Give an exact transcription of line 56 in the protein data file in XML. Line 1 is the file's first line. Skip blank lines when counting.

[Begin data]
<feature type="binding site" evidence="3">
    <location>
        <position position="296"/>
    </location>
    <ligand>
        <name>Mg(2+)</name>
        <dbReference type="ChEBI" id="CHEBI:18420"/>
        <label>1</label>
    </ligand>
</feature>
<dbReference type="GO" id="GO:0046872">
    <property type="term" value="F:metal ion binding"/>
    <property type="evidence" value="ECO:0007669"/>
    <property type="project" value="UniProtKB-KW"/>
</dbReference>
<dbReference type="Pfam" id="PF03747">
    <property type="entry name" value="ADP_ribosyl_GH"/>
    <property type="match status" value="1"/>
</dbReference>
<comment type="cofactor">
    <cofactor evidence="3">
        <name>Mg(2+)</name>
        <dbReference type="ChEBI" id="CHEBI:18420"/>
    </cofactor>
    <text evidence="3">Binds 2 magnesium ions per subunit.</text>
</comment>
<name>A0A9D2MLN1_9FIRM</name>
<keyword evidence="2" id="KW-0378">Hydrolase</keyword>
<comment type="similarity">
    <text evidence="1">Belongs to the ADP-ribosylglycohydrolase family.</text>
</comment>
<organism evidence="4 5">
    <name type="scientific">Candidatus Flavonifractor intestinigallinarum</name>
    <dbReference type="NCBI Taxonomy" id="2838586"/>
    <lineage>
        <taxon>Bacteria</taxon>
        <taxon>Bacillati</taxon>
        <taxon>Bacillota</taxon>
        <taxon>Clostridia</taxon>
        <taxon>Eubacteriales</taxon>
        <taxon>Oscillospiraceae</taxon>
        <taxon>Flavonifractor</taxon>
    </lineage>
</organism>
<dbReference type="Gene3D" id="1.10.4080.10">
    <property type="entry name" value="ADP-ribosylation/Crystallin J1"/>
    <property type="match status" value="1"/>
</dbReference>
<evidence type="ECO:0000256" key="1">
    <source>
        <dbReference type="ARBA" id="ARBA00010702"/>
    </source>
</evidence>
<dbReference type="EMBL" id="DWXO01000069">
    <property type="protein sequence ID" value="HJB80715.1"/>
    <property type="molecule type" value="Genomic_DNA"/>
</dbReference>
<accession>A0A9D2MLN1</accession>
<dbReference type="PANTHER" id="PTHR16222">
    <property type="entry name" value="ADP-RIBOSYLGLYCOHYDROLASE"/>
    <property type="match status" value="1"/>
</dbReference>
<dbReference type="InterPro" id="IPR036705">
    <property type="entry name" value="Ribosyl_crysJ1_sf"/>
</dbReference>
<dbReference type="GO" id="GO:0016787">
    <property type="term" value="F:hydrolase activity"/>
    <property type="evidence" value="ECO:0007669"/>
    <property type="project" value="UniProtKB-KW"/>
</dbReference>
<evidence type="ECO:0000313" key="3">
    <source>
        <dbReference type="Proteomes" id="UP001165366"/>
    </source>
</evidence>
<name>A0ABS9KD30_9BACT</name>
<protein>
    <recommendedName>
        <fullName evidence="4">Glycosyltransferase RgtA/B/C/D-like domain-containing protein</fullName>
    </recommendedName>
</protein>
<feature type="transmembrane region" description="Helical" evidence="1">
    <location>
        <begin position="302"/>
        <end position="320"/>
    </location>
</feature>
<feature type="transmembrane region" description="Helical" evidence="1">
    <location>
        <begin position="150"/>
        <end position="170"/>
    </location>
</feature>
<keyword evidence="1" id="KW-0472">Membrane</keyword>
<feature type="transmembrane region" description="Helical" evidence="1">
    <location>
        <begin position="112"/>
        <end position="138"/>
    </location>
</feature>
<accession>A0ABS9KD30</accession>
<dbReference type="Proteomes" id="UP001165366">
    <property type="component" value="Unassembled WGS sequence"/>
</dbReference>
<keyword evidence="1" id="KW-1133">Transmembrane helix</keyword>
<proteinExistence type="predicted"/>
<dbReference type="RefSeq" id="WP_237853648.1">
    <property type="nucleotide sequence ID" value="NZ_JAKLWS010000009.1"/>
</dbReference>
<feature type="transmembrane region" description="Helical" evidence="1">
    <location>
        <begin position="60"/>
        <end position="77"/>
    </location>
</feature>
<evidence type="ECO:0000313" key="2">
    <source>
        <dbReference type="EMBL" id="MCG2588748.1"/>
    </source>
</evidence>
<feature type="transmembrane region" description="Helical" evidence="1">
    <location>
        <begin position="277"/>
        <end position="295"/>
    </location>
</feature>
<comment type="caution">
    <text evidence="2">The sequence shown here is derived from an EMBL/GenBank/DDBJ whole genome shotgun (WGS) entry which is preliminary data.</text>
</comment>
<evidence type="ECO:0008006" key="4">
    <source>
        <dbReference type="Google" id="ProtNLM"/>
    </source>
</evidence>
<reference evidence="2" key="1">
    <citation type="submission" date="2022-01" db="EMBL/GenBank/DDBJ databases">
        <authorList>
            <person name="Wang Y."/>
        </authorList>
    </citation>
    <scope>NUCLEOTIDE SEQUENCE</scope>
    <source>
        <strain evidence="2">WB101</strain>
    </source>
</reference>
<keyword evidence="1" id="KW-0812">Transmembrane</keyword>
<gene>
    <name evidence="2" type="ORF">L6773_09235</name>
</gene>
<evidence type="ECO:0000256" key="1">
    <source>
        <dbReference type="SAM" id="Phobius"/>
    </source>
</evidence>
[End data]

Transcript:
    <property type="molecule type" value="Genomic_DNA"/>